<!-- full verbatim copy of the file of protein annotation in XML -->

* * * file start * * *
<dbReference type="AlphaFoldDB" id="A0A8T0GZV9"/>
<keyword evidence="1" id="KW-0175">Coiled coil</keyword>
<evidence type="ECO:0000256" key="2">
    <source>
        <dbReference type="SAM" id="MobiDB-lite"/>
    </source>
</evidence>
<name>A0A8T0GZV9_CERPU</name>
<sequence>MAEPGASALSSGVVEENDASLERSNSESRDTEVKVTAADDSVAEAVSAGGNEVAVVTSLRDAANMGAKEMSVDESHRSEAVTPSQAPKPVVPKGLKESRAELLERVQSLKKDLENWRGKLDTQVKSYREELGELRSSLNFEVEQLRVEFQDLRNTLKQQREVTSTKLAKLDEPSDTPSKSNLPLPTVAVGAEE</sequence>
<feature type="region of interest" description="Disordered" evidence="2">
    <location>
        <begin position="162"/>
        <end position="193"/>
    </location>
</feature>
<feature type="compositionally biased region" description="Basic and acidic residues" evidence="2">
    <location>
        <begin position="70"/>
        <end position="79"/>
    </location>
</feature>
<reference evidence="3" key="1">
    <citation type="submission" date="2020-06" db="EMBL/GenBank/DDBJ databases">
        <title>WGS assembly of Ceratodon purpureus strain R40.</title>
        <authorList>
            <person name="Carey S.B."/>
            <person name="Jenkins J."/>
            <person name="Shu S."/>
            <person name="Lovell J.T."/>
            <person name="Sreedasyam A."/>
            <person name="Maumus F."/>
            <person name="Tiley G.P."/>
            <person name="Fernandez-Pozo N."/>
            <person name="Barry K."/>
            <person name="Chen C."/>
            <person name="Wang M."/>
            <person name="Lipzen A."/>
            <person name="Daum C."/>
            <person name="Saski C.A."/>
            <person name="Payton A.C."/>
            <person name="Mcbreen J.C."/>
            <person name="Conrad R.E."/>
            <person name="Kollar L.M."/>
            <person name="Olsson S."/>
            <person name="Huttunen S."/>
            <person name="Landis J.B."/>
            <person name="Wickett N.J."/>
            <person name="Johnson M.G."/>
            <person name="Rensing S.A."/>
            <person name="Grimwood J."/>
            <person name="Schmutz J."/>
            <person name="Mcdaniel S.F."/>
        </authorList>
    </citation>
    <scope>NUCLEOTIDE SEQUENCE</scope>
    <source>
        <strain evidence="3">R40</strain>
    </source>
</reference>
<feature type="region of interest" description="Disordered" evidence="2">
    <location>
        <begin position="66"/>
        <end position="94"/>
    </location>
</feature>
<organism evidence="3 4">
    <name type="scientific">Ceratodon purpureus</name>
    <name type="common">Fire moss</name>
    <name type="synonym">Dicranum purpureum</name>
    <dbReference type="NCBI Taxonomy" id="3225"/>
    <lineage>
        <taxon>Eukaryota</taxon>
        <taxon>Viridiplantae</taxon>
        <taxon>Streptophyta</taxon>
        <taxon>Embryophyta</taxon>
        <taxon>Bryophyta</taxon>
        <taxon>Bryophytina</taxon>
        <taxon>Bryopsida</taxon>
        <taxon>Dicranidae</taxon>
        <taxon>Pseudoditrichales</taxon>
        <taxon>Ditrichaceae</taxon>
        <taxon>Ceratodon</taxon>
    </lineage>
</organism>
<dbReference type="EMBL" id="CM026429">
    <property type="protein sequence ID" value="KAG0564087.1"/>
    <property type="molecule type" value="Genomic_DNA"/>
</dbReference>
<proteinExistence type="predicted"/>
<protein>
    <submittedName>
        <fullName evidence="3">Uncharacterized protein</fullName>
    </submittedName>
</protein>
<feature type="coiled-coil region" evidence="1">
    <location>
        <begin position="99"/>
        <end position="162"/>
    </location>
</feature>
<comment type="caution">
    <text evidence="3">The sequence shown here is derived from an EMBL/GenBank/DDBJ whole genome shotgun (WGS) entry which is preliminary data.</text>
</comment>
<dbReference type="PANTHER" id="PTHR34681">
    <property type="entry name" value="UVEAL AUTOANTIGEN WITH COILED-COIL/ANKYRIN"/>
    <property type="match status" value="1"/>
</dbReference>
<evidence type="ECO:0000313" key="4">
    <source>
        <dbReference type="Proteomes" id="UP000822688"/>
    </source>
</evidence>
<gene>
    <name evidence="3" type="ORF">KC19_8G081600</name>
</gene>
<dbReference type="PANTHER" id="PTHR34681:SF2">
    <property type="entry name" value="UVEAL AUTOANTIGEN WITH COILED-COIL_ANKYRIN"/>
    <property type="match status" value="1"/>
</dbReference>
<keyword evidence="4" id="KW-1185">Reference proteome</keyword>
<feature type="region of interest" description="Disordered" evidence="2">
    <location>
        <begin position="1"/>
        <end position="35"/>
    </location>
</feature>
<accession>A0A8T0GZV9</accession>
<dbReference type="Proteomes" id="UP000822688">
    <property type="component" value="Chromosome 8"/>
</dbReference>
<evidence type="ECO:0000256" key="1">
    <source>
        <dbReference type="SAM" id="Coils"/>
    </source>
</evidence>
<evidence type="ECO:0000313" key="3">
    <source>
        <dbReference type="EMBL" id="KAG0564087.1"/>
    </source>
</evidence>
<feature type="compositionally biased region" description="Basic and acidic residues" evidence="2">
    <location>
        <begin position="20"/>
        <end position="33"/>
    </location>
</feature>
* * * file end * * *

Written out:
<dbReference type="AlphaFoldDB" id="A0A8T0GZV9"/>
<keyword evidence="1" id="KW-0175">Coiled coil</keyword>
<evidence type="ECO:0000256" key="2">
    <source>
        <dbReference type="SAM" id="MobiDB-lite"/>
    </source>
</evidence>
<name>A0A8T0GZV9_CERPU</name>
<sequence>MAEPGASALSSGVVEENDASLERSNSESRDTEVKVTAADDSVAEAVSAGGNEVAVVTSLRDAANMGAKEMSVDESHRSEAVTPSQAPKPVVPKGLKESRAELLERVQSLKKDLENWRGKLDTQVKSYREELGELRSSLNFEVEQLRVEFQDLRNTLKQQREVTSTKLAKLDEPSDTPSKSNLPLPTVAVGAEE</sequence>
<feature type="region of interest" description="Disordered" evidence="2">
    <location>
        <begin position="162"/>
        <end position="193"/>
    </location>
</feature>
<feature type="compositionally biased region" description="Basic and acidic residues" evidence="2">
    <location>
        <begin position="70"/>
        <end position="79"/>
    </location>
</feature>
<reference evidence="3" key="1">
    <citation type="submission" date="2020-06" db="EMBL/GenBank/DDBJ databases">
        <title>WGS assembly of Ceratodon purpureus strain R40.</title>
        <authorList>
            <person name="Carey S.B."/>
            <person name="Jenkins J."/>
            <person name="Shu S."/>
            <person name="Lovell J.T."/>
            <person name="Sreedasyam A."/>
            <person name="Maumus F."/>
            <person name="Tiley G.P."/>
            <person name="Fernandez-Pozo N."/>
            <person name="Barry K."/>
            <person name="Chen C."/>
            <person name="Wang M."/>
            <person name="Lipzen A."/>
            <person name="Daum C."/>
            <person name="Saski C.A."/>
            <person name="Payton A.C."/>
            <person name="Mcbreen J.C."/>
            <person name="Conrad R.E."/>
            <person name="Kollar L.M."/>
            <person name="Olsson S."/>
            <person name="Huttunen S."/>
            <person name="Landis J.B."/>
            <person name="Wickett N.J."/>
            <person name="Johnson M.G."/>
            <person name="Rensing S.A."/>
            <person name="Grimwood J."/>
            <person name="Schmutz J."/>
            <person name="Mcdaniel S.F."/>
        </authorList>
    </citation>
    <scope>NUCLEOTIDE SEQUENCE</scope>
    <source>
        <strain evidence="3">R40</strain>
    </source>
</reference>
<feature type="region of interest" description="Disordered" evidence="2">
    <location>
        <begin position="66"/>
        <end position="94"/>
    </location>
</feature>
<organism evidence="3 4">
    <name type="scientific">Ceratodon purpureus</name>
    <name type="common">Fire moss</name>
    <name type="synonym">Dicranum purpureum</name>
    <dbReference type="NCBI Taxonomy" id="3225"/>
    <lineage>
        <taxon>Eukaryota</taxon>
        <taxon>Viridiplantae</taxon>
        <taxon>Streptophyta</taxon>
        <taxon>Embryophyta</taxon>
        <taxon>Bryophyta</taxon>
        <taxon>Bryophytina</taxon>
        <taxon>Bryopsida</taxon>
        <taxon>Dicranidae</taxon>
        <taxon>Pseudoditrichales</taxon>
        <taxon>Ditrichaceae</taxon>
        <taxon>Ceratodon</taxon>
    </lineage>
</organism>
<dbReference type="EMBL" id="CM026429">
    <property type="protein sequence ID" value="KAG0564087.1"/>
    <property type="molecule type" value="Genomic_DNA"/>
</dbReference>
<proteinExistence type="predicted"/>
<protein>
    <submittedName>
        <fullName evidence="3">Uncharacterized protein</fullName>
    </submittedName>
</protein>
<feature type="coiled-coil region" evidence="1">
    <location>
        <begin position="99"/>
        <end position="162"/>
    </location>
</feature>
<comment type="caution">
    <text evidence="3">The sequence shown here is derived from an EMBL/GenBank/DDBJ whole genome shotgun (WGS) entry which is preliminary data.</text>
</comment>
<dbReference type="PANTHER" id="PTHR34681">
    <property type="entry name" value="UVEAL AUTOANTIGEN WITH COILED-COIL/ANKYRIN"/>
    <property type="match status" value="1"/>
</dbReference>
<evidence type="ECO:0000313" key="4">
    <source>
        <dbReference type="Proteomes" id="UP000822688"/>
    </source>
</evidence>
<gene>
    <name evidence="3" type="ORF">KC19_8G081600</name>
</gene>
<dbReference type="PANTHER" id="PTHR34681:SF2">
    <property type="entry name" value="UVEAL AUTOANTIGEN WITH COILED-COIL_ANKYRIN"/>
    <property type="match status" value="1"/>
</dbReference>
<keyword evidence="4" id="KW-1185">Reference proteome</keyword>
<feature type="region of interest" description="Disordered" evidence="2">
    <location>
        <begin position="1"/>
        <end position="35"/>
    </location>
</feature>
<accession>A0A8T0GZV9</accession>
<dbReference type="Proteomes" id="UP000822688">
    <property type="component" value="Chromosome 8"/>
</dbReference>
<evidence type="ECO:0000256" key="1">
    <source>
        <dbReference type="SAM" id="Coils"/>
    </source>
</evidence>
<evidence type="ECO:0000313" key="3">
    <source>
        <dbReference type="EMBL" id="KAG0564087.1"/>
    </source>
</evidence>
<feature type="compositionally biased region" description="Basic and acidic residues" evidence="2">
    <location>
        <begin position="20"/>
        <end position="33"/>
    </location>
</feature>